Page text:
Supplementary written evidence submitted by Go-Ahead Group (BUS0065)
I am writing in response to your request on the conclusion of the evidence session for the National Bus Strategy; one year on – held in Parliament on 8 June.
The cost of moving to a zero-emission bus operation and factors holding back the numbers of zero-emission buses
To move Go-Ahead’s bus fleet to a zero-emission operation, it would cost approximately £460,000 per vehicle.
Incentivisation to move towards a ZEB fleet and charging infrastructure are two of the challenges we face in increasing the volume of ZEBs.
The Bus Service Operators Grant (BSOG) is a discretionary grant paid to operators of bus services to help recover some fuel costs and therefore keep fares lower for customers than if the grant did not exist. The amount we receive as an operator is based on the amount of fuel we use.
We are currently paid 35 pence per litre for diesel. There is a ZEB incentive at 22 pence per kilometre and an eligibility criterion exists too with operators needing to hold verification before applying for the incentive. By comparison, Scotland had set their ZEB incentive at 30 pence per kilometre before moving to the Network Support Grant.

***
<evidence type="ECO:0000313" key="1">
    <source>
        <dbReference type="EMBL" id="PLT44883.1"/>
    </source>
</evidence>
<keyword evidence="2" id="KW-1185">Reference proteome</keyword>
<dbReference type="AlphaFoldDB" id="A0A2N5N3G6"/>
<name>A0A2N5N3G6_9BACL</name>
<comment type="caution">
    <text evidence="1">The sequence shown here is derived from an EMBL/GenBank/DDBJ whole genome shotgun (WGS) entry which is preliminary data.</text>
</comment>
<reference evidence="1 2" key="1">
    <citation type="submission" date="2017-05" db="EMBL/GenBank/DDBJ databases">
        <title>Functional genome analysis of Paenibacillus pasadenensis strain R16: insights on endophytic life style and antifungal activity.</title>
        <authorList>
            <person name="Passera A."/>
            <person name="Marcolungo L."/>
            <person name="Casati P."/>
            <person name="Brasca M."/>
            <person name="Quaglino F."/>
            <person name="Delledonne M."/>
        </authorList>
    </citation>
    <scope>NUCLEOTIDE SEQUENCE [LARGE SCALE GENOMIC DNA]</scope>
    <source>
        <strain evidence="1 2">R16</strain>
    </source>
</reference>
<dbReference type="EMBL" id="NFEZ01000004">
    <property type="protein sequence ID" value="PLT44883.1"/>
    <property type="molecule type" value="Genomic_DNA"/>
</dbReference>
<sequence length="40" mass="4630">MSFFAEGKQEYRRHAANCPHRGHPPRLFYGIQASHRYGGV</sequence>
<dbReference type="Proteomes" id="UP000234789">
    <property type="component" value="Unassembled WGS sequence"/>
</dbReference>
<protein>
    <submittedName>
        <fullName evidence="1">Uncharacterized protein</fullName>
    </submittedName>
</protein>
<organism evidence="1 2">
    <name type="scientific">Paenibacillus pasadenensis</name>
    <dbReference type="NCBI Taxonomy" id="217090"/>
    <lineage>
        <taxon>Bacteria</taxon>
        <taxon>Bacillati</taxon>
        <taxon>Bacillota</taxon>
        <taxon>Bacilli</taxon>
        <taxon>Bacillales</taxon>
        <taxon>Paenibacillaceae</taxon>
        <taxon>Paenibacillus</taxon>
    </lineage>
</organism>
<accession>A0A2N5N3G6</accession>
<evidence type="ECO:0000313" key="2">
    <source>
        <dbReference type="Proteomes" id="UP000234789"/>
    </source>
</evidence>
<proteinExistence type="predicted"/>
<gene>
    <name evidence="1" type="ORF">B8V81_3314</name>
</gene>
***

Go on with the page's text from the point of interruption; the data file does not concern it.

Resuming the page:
The incentive for ZEBs is a step in the right direction, but to build a strong business case for the future – the incentive needs to be increased. In addition, long-term clarity and agreement on incentives are vital if we are to deliver a sustainable bus network.
Charging infrastructure to support growth of ZEBs is also complex. For an operator to put in place charging infrastructure for 100 ZEBs, you pay for a quote from a supplier, then have 90 days to decide to secure the supply or not. Building a tailored location business case and gaining approval in 90 days to support such large investment is not usually feasible. If operators request charging for 100 ZEBs this needs to be used from day one otherwise there are penalties to pay. There is also no agreed process to prioritise who gets access to the connection for supply, therefore challenging for operators to plan implementation with any certainty.
An option to support with the delivery of more ZEBs could include reserving capacity for charging covering the next 5 years, this way we are laying the foundations ahead of time. We also need to implement bus priority infrastructure to increase capacity and efficiency of the network so that it will become more attractive to customers and encourage mode switching.
Collectively, operators and the Government need to explore all opportunities if we are committed to moving towards decarbonisation of the bus network and net-zero by 2050.